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2016 Nissan Juke

Comfort & Quality

Compared to other crossovers, the Juke's interior is tight, but it has much more space than sporty coupes that could be cross-shopped.

The Juke's interior materials and presentation are a mixed bag. The dashboard layout is a highlight, provided your tastes run to the slightly garish side of performance-tinged. The shiny, color-shifting seat upholstery looks a bit cartoonish, but at the same time cool. However, the plastics and buttons are unmistakably bargain-basement, but they fit together well design-wise, which make it all quite forgivable.

If you see the Juke as a sportier-flavored alternative to subcompact crossover models like the Chevrolet Trax, Honda HR-V, Fiat 500X, Mazda CX-3, or Subaru XV Crosstrek, you could end up disappointed with its interior space. But if you see it as a jacked-up performance coupe, its space and utility might seem quite impressive.

We tend to think the former. With all the new entries in this class, it's difficult to argue that the Juke isn't the least practical of the group.

The interior can feel significantly less spacious than that of subcompact cars like the Honda Fit or Nissan Versa Note, let alone its crossover rivals. The front seats are fairly supportive, with a height and backrest adjustable driver's seat, though again head and knee room aren't abundant, but merely adequate. The high driving position is nice, giving the Juke a commanding view of the road not common in cars of similar size.

The back seats are probably best left folded down to open up 35.9 cubic feet of cargo space. They're a bit higher than they need to be, which mashes taller occupants up against the headliner. The Juke's back seat can hold a pair of 6-foot-tall passengers, but not comfortably. If you opt for the sunroof, you'll lose even more head room. Leaving the rear seats in place, cargo room is just 10.5 cubic feet, which is a touch smaller than a typical sedan's trunk.

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2016 Nissan Juke

Safety

The Nissan Juke has a solid set of safety features, but its crash-test ratings may be a cause for concern.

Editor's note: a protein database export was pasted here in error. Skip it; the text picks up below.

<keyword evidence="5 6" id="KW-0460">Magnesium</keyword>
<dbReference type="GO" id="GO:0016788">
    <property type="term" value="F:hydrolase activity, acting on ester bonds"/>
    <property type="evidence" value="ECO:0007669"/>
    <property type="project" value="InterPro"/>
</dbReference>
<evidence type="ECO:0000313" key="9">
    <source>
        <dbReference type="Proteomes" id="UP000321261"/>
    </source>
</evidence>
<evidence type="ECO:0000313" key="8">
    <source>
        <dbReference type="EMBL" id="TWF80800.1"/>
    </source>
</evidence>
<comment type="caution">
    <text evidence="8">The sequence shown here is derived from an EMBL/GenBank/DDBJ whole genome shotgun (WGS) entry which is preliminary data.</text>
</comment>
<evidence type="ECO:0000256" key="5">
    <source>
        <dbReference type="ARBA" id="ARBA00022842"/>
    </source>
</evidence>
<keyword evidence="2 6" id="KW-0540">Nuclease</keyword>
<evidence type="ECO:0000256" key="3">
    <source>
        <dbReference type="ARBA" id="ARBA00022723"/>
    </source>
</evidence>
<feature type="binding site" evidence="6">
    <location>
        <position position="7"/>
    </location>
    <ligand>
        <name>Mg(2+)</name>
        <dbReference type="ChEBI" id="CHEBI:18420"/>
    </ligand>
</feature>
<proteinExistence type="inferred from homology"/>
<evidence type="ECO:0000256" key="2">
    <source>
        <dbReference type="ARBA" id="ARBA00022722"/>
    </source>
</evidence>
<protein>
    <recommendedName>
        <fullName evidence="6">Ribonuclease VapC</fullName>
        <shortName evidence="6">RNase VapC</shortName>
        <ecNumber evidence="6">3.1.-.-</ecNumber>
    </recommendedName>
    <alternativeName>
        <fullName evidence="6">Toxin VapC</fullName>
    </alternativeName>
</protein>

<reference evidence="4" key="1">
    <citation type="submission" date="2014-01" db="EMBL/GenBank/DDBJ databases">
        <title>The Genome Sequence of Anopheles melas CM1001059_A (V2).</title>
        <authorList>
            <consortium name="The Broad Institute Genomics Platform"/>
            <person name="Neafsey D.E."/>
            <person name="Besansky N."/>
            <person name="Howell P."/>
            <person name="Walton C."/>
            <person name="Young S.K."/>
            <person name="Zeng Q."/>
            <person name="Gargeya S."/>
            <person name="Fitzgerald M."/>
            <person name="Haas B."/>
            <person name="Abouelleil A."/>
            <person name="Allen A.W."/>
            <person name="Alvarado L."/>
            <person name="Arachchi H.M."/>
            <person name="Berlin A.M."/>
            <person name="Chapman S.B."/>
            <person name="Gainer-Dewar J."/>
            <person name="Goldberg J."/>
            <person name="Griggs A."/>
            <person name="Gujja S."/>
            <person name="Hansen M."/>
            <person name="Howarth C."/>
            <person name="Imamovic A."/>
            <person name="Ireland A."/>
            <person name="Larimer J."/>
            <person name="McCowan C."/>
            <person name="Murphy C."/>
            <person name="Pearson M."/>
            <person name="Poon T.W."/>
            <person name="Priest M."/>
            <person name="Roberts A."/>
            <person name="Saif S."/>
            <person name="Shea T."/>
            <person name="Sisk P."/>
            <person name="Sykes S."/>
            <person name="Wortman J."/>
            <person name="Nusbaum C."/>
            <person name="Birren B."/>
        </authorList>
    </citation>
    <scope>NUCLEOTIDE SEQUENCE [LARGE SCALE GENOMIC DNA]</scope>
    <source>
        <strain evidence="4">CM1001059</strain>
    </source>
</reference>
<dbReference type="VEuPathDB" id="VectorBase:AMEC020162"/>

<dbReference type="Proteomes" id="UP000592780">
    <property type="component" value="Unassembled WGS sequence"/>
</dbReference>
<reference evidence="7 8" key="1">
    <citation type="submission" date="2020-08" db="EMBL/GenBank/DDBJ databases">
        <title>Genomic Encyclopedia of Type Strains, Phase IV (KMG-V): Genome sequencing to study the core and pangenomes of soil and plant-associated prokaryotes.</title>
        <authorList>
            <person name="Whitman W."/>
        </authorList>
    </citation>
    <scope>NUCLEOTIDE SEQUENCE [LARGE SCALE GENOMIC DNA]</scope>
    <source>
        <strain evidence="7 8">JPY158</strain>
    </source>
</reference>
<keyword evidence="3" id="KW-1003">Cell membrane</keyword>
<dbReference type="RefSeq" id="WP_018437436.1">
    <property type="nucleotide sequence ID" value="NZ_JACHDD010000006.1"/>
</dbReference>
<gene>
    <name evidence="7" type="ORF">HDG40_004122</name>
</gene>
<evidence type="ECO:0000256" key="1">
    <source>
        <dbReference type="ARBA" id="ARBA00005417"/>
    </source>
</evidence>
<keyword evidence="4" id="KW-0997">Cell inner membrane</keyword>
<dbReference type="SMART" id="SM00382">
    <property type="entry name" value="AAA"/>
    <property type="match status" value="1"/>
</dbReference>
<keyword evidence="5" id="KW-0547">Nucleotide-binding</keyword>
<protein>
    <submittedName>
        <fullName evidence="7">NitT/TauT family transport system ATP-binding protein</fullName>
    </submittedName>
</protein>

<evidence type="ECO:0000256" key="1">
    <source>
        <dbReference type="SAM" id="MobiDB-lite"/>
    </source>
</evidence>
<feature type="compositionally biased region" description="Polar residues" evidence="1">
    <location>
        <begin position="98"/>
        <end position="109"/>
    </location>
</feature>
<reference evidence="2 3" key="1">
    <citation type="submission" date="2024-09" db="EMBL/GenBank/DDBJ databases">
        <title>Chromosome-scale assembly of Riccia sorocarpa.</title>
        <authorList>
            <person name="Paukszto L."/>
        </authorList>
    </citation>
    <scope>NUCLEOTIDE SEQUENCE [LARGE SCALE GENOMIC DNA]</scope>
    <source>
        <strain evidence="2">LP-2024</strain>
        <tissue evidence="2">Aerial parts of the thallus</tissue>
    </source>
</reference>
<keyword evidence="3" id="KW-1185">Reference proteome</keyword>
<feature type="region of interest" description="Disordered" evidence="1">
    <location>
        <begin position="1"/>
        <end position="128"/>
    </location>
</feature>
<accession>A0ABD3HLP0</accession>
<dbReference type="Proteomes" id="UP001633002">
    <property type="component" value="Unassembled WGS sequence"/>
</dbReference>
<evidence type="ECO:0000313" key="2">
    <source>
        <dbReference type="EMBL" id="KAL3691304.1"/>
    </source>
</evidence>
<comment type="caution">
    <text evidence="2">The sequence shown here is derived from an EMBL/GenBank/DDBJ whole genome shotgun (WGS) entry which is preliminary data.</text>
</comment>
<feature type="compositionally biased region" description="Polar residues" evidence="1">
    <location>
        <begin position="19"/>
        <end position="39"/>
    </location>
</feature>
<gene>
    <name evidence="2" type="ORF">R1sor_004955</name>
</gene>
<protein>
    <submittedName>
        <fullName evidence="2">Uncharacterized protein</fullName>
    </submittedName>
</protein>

The Nissan Juke definitely isn't the top pick in its class if safety is one of your top priorities. Its crash-test ratings may be cause for concern in some respects, but the Juke has a good, solid set of safety features.

Standard safety equipment includes dual front airbags, front side airbags, side-curtain airbags, anti-lock brakes, stability and traction control, a rearview camera, and tire-pressure monitors. Standard on the SL and optional on the SV is a useful (and potentially mishap-preventing) surround-view camera system with Moving Object Detection.

The crash test ratings are reasonably good in some areas and mediocre in others. The IIHS gave the Juke top "Good" ratings in every test except the small front overlap test, in which it received the worst rating of "Poor."

In federal testing, the Juke has received just three stars in the frontal crash test, and four stars (out of a possible five) overall. The feds gave the Juke five stars for side-impact crashworthiness, however, and four stars for rollover resistance.

As a curvaceous, fashion-forward model, its expected for the Juke to have quite awful outward visibility, but that's not really the case. Most drivers should find that rearward visibility is quite good, considering the short side windows and thick rear pillars.

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2016 Nissan Juke

Features

Features are in line with pricing, and the 2016 Juke offers plenty of accessories so buyers can personalize their vehicles.

The Juke offers some of the advanced features that its sporty, fashion-forward exterior might suggest.